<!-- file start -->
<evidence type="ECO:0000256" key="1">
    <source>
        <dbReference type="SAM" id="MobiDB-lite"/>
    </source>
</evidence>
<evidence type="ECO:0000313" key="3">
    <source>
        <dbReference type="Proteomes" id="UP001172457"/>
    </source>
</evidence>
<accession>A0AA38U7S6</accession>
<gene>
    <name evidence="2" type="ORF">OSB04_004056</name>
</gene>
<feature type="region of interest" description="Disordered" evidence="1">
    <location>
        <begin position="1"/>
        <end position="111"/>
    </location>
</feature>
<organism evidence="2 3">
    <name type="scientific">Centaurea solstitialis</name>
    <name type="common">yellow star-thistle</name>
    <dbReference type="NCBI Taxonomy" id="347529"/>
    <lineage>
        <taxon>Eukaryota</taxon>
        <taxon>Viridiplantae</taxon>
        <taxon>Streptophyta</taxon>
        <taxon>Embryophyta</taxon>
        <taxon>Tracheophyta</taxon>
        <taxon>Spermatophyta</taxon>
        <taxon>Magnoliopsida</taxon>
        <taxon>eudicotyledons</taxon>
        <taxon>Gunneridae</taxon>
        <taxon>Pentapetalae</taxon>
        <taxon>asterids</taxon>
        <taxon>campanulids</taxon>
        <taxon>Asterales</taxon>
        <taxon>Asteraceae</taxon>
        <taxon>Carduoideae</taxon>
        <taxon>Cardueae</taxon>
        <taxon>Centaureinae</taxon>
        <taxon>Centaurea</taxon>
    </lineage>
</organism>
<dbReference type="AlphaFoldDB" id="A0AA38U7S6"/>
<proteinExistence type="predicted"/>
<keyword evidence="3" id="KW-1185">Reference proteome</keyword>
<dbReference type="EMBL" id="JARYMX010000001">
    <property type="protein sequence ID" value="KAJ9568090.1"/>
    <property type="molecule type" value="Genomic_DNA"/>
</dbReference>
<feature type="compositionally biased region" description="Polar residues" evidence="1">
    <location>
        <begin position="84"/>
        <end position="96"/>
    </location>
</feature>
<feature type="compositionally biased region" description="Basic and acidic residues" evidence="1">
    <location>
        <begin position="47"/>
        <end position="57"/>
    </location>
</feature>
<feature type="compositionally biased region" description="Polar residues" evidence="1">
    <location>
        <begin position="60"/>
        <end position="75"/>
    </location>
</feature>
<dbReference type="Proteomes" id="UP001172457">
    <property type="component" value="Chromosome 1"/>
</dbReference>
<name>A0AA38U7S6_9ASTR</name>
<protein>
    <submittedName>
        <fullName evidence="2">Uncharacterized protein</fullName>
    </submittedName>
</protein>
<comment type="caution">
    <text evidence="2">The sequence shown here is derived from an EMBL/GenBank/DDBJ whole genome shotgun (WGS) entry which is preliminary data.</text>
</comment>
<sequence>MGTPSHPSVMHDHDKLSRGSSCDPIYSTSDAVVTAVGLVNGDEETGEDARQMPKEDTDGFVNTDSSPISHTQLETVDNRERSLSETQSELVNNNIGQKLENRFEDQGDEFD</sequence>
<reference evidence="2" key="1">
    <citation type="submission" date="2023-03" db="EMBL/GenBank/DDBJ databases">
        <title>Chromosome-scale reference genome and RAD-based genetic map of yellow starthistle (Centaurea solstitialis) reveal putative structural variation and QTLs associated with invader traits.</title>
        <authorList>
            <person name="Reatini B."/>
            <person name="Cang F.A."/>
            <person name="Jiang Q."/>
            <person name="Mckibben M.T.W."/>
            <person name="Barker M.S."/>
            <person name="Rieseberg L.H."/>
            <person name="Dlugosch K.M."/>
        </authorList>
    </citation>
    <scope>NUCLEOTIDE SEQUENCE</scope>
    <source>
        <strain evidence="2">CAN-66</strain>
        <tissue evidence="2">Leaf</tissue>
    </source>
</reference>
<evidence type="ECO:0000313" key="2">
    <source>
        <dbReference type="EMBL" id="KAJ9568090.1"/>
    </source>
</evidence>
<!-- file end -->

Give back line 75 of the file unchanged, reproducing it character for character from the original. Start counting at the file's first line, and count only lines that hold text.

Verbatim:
<protein>